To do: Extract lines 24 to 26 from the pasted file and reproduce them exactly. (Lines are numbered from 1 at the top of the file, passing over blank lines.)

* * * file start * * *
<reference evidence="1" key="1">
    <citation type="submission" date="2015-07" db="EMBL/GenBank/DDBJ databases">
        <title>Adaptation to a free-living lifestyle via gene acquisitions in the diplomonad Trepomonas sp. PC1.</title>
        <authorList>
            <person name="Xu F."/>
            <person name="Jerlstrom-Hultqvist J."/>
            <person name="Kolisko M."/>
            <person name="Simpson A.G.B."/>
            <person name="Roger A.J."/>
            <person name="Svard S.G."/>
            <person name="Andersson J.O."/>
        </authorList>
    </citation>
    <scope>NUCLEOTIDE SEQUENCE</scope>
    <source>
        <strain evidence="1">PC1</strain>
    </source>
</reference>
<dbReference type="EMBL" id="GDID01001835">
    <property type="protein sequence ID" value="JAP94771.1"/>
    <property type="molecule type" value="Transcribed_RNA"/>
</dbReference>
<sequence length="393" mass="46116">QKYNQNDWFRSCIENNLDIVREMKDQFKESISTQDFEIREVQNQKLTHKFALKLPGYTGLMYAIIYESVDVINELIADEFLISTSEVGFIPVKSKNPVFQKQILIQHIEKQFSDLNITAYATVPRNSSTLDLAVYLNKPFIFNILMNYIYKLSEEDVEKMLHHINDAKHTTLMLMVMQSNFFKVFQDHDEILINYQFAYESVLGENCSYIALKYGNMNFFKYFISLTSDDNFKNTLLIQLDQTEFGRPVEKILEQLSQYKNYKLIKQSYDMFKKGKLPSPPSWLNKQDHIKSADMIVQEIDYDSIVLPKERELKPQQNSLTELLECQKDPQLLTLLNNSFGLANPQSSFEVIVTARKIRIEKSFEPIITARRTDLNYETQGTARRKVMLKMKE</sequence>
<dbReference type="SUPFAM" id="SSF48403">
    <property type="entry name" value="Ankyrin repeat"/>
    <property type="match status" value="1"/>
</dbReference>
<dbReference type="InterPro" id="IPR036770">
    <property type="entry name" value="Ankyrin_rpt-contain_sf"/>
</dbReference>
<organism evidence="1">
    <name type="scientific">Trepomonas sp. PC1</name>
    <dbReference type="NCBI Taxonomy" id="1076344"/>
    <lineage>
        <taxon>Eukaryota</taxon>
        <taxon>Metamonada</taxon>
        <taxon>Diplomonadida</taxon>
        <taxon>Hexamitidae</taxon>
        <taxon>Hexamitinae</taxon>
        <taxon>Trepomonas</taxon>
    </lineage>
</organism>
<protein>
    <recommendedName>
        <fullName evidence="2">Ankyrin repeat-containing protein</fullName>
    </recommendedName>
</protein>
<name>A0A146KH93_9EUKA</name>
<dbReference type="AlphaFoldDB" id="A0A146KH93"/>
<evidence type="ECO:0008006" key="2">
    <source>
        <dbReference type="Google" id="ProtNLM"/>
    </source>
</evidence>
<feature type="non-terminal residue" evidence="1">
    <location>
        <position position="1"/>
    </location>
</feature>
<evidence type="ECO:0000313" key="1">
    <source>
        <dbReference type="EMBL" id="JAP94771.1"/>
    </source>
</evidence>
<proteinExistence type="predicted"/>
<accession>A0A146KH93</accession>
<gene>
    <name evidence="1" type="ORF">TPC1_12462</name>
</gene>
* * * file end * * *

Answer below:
<dbReference type="SUPFAM" id="SSF48403">
    <property type="entry name" value="Ankyrin repeat"/>
    <property type="match status" value="1"/>